, ,

League of Women Voters suing to prevent absentee ballots with incomplete witness addresses from being rejected

Lawsuit seeks clarification of "missing" address information in state law and requirement for clerks to contact voters about corrections

Test ballots left over from the primary election sit in counting machines as they are prepared for the 2020 general election
Test ballots left over from the primary election sit in counting machines as they are prepared for the 2020 general election in the city of Denver at the Denver Election Commission headquarters Tuesday, Sept. 29, 2020, in Denver. David Zalubowski/AP Photo

A lawsuit filed by the Wisconsin League of Women Votes seeks to allow clerks to accept absentee ballot envelopes with incomplete witness address information. The suit and a request for a temporary injunction comes a month after a Waukesha County judge ruled clerks cannot correct incomplete witness addresses.

The League is suing the Wisconsin Elections Commission in Dane County Circuit Court. The group is asking Judge Nia Trammell for a declaratory judgment aimed at clarifying state statute barring clerks from counting a ballot if the envelope, also referred to as a witness certificate, “is missing the address” of that individual.

A brief filed by LWM on Thursday, argues “the common-sense, plain-language definition” of the word “missing” only applies to “circumstances in which the address field is left completely blank” on absentee ballot envelopes.

Stay informed on the latest news

Sign up for WPR’s email newsletter.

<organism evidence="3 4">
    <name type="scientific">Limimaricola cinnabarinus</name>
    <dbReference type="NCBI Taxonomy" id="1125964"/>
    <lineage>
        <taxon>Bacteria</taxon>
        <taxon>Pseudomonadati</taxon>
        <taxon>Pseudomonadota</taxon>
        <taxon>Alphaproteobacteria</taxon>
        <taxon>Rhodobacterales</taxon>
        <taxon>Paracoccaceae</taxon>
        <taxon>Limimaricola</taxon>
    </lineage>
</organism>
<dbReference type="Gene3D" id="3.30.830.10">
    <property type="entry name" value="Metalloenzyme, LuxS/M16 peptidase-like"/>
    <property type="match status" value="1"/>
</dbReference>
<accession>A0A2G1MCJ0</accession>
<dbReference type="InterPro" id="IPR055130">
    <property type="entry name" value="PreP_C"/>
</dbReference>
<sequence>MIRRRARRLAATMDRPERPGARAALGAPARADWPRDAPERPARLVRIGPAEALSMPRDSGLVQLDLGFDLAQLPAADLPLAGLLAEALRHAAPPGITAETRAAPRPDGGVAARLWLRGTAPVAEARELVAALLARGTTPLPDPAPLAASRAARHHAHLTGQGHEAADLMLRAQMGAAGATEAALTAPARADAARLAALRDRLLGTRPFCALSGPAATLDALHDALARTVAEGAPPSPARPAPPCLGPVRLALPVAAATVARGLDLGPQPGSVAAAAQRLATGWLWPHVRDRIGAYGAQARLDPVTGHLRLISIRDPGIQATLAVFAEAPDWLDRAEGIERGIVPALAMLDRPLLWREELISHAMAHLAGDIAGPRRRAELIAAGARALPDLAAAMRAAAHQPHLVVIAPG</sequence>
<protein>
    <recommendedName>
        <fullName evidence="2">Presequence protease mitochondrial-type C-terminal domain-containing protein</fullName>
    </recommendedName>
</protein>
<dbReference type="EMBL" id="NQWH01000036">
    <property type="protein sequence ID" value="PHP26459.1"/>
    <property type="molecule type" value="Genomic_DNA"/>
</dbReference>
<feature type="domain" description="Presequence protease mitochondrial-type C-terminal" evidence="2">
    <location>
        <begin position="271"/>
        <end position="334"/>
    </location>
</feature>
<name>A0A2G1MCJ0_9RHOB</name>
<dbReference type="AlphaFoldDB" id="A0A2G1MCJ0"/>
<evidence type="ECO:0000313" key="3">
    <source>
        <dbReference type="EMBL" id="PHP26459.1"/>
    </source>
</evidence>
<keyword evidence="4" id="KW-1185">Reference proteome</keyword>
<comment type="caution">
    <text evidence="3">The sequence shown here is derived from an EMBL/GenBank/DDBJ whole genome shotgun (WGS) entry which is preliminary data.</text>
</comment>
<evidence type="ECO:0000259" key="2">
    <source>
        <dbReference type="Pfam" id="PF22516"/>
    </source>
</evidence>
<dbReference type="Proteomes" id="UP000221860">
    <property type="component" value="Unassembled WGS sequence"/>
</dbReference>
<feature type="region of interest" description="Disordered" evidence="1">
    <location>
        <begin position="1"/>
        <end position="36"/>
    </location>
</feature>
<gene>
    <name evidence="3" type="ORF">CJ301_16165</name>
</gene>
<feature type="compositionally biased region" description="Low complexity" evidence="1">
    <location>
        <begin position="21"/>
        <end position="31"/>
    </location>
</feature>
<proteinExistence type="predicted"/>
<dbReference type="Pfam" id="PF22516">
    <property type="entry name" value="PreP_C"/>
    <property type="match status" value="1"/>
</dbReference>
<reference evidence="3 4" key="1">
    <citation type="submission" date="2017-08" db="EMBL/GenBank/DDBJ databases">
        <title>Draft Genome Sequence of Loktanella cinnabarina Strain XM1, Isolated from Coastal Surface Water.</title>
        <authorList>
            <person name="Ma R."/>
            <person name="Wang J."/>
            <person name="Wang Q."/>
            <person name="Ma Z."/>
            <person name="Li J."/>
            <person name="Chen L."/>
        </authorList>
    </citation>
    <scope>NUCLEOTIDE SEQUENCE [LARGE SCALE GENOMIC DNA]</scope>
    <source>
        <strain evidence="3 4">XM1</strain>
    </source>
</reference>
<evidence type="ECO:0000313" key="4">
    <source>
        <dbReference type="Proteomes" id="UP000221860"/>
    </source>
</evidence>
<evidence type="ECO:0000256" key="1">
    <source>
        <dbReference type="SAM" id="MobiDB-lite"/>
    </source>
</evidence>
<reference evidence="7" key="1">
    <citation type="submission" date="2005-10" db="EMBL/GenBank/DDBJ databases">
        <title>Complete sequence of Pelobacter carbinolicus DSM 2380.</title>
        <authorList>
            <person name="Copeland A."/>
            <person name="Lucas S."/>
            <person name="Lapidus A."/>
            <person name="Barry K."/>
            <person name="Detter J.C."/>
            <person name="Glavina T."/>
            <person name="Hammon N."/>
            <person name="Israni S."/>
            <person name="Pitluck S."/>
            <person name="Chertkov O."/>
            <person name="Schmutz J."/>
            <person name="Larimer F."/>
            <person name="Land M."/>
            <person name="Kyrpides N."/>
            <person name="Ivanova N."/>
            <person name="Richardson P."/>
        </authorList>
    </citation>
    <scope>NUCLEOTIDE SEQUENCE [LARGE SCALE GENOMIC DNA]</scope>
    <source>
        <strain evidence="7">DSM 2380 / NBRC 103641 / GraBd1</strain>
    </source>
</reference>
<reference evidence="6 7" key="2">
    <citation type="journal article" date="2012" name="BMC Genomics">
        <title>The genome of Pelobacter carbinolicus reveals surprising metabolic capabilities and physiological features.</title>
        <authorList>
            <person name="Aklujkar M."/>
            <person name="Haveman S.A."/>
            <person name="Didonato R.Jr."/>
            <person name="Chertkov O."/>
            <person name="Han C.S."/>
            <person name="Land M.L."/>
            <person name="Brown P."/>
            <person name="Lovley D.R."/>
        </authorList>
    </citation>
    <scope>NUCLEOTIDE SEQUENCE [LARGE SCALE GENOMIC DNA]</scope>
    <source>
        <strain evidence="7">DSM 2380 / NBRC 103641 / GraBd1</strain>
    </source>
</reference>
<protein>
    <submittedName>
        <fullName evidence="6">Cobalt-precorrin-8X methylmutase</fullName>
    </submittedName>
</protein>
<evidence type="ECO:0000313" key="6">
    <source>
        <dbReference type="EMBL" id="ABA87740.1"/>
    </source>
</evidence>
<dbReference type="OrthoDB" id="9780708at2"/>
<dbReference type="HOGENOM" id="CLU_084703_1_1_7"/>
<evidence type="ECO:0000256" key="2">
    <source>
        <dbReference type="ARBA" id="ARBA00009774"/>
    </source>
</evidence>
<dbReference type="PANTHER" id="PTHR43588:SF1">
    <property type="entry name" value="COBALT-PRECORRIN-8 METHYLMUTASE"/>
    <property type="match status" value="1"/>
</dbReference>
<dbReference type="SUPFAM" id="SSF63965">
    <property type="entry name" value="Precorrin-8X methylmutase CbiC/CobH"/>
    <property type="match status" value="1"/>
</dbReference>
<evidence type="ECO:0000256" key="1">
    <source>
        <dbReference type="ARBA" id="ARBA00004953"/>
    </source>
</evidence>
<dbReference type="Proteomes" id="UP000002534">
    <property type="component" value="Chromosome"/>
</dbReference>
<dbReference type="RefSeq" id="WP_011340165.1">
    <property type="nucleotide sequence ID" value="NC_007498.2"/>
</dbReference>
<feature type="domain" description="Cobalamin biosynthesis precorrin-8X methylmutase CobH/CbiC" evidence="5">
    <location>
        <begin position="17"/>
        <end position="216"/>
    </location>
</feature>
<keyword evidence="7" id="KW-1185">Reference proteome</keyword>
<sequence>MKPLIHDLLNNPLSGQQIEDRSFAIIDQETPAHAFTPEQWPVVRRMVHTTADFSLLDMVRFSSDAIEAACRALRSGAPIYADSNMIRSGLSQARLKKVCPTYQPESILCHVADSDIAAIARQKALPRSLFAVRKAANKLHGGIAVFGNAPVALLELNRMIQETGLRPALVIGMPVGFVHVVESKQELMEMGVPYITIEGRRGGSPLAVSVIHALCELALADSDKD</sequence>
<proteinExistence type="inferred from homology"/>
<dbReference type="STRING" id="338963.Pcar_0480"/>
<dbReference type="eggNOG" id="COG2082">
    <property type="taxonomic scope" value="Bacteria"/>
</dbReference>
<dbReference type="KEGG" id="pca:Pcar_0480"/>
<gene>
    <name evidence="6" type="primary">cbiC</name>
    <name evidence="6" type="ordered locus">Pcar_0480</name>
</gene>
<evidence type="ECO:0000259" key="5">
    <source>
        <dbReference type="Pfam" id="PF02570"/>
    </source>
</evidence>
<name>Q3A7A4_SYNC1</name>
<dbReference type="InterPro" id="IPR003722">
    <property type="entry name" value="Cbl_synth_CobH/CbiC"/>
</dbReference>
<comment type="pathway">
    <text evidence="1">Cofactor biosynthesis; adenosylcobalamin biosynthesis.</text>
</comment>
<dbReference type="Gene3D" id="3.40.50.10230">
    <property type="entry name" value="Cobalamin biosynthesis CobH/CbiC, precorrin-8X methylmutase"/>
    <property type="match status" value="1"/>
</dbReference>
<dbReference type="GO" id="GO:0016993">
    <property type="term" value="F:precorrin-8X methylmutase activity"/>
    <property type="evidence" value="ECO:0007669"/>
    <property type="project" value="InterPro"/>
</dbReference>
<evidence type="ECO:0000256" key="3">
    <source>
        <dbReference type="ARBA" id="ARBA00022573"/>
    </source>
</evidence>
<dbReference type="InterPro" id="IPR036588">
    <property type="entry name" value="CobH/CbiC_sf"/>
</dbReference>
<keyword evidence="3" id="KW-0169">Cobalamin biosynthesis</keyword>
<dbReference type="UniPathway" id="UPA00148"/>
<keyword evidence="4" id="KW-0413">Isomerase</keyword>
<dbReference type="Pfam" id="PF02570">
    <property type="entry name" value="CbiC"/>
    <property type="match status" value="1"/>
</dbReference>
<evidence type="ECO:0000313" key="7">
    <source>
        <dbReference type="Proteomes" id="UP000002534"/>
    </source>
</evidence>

This field is for validation purposes and should be left unchanged.

The suit is just one of several legal battles related to voting in the state. Multiple lawsuits have been filed over absentee ballot witness certificates and 2016 guidance from the WEC stating clerks may correct missing address information based on other information on the envelope “or other reliable extrinsic sources.” The idea behind the policy was to prevent voters from being disenfranchised.

In early September, a Waukesha County Judge ruled clerks are not allowed to correct the certificates.

Because of that ruling, and the undefined definition of the word “missing,” the League is also seeking a temporary injunction “that requires notice be provided to any and all voters” with a problem on their witness certificate envelopes.

During a Friday hearing, Attorney Dan Lenz, who is representing LWM, said ballots with witness certificates that include a partial address or even just the name of a municipality should not be rejected. He said current law creates confusion among clerks that could cause votes not to be counted.

“So, our relief is really narrowly tailored to avoid disenfranchisement and confusion,” said Lenz. “This is information that will go to the clerks about how they’re supposed to handle these ballots.”

Judge Trammell was skeptical.

“I struggle with understanding how just simply listing a municipality can be equated with an address,” said Judge Trammell. “And so when I look at the purpose and what the legislature was trying to accomplish in enacting that particular statute, it would seem that you’d reach absurd results if just looking at a municipality on a ballot would constitute an address.”

Assistant Attorney General Steven Kilpatrick, who is representing the state elections commission, argued that a commonsense reading of absentee voter laws “surely means that missing cannot mean completely blank.”

Kilpatrick also questioned the injunction ordering WEC to require clerks to contact voters with ballot issues because the commission’s prior guidance on absentee ballot corrections was only advisory.

“It’s guidance,” said Kilpatrick. “It’s not the law. It’s advice to clerks.”

Judge Trammell said she would issue a ruling on the League of Women Voters’ motions within the coming weeks. But she said she has some concerns regarding whether changing rules surrounding absentee ballots again, within a month of the November election, would cause more confusion.